How Improv techniques can help your business
Applied Improv allows ideas and insights to bubble up through a positive structure that by it’s nature has a preference for seeking out solutions.
We’re not looking for funny, we’re looking for deeper insights, but if funny also happens then we will happily take that too.
Improv is an ideal way to find deeper insights with the collaboration of your team. The main tenet of improv is to accept the created world you are in through the notion of “yes and”. This means that you say yes to the premise offered to you and then build on that.
The beauty of this is that we can construct a seed idea by creating a setting and a subject. The subject might be “the plans for the launch of a new product that your business has developed”. We can bring in things from the real world, it is fine, this isn’t Inception. We can also create a setting that is out of the ordinary to see where that may lead.
This method is one of literally thousands of ways we can apply improv to help new ideas and understanding emerge. This can help to unearth things we didn’t know we knew. These could be areas we hadn’t thought about in a standard meeting or ideas that are so fresh that we have to try them.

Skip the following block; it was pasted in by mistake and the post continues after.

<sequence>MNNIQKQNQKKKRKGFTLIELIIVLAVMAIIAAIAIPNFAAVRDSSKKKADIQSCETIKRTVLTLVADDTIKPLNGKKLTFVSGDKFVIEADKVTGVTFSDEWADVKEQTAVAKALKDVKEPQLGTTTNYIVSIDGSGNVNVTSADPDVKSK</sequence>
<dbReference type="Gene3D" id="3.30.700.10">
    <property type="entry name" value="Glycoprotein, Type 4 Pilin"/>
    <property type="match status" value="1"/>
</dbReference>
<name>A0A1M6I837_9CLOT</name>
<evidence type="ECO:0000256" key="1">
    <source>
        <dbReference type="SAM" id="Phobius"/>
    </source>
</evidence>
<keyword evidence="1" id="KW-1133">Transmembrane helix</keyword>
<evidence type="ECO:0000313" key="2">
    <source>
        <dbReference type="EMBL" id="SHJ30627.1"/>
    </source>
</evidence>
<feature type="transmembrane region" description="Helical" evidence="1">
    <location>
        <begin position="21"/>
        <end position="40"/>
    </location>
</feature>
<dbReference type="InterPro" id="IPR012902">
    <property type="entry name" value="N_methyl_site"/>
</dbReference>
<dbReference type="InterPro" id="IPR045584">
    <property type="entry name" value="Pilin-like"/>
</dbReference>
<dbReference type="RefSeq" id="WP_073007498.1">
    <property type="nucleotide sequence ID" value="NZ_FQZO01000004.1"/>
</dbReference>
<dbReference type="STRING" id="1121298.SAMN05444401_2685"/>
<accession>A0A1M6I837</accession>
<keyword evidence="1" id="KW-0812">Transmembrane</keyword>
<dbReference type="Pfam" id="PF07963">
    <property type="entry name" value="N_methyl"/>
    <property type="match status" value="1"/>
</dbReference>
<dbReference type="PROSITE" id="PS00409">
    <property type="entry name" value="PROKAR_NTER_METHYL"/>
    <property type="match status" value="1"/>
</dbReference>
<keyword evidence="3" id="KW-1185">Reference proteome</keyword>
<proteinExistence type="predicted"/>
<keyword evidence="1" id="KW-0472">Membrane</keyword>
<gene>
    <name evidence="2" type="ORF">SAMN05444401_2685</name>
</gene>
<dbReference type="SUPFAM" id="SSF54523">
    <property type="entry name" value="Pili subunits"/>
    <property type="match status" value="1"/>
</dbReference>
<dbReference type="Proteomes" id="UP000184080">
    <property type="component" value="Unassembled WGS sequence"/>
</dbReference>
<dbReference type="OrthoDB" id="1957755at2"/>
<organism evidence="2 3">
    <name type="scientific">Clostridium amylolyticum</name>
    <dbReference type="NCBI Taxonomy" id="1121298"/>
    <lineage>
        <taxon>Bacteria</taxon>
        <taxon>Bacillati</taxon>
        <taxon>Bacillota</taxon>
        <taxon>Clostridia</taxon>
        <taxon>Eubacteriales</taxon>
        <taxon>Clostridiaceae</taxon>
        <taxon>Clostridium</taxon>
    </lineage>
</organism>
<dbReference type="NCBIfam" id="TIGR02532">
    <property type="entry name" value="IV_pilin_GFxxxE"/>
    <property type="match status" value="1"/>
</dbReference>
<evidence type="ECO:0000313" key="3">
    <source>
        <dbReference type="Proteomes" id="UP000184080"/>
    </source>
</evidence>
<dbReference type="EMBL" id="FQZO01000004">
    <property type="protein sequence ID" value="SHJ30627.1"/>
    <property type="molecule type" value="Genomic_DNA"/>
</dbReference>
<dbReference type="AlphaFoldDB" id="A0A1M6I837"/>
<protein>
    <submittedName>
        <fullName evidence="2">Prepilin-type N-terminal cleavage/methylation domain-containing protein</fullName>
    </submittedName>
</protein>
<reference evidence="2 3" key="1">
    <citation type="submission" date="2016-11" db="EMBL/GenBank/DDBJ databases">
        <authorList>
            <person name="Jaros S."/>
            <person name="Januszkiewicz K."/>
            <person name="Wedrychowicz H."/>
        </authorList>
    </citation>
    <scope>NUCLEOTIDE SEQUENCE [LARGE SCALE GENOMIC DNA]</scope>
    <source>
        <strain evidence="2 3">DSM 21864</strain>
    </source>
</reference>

But this is not the only impact that Applied Improv can have on your business or indeed your life.
What if everyone on your team listened more actively to one another?
The more that Improv skills are practised by your team the more they will retain them and let them bleed into their day to day life. When working within Improv or even just when using Improv exercises active listening is a skill that is quickly learned as it is imperative to a coherent scene. When in an active listening state we are more likely to spend time really listening rather than waiting for our turn to speak as so often happens in conversations or standard work meetings. This in turn promotes empathy as once we listen to understand deeply we are more aware of others having different ideas, emotions and opinions.
In essence, what is occurring is a development of NVC or Non-Violent Communication which is sometimes referred to as Collaborative Communication. This is an approach to communication developed by the psychologist Marshall B. Rosenberg from the 1960s onwards. Improv aligns well with the intentions of NVC and specifically fits with the intention of “Caring equally for everyone’s needs”.
So to recap. Improv helps deeper insight, ideas and understanding to bubble up through our directed workshop. It can also help create a collaborative atmosphere in your team brought about by empathic and active listening.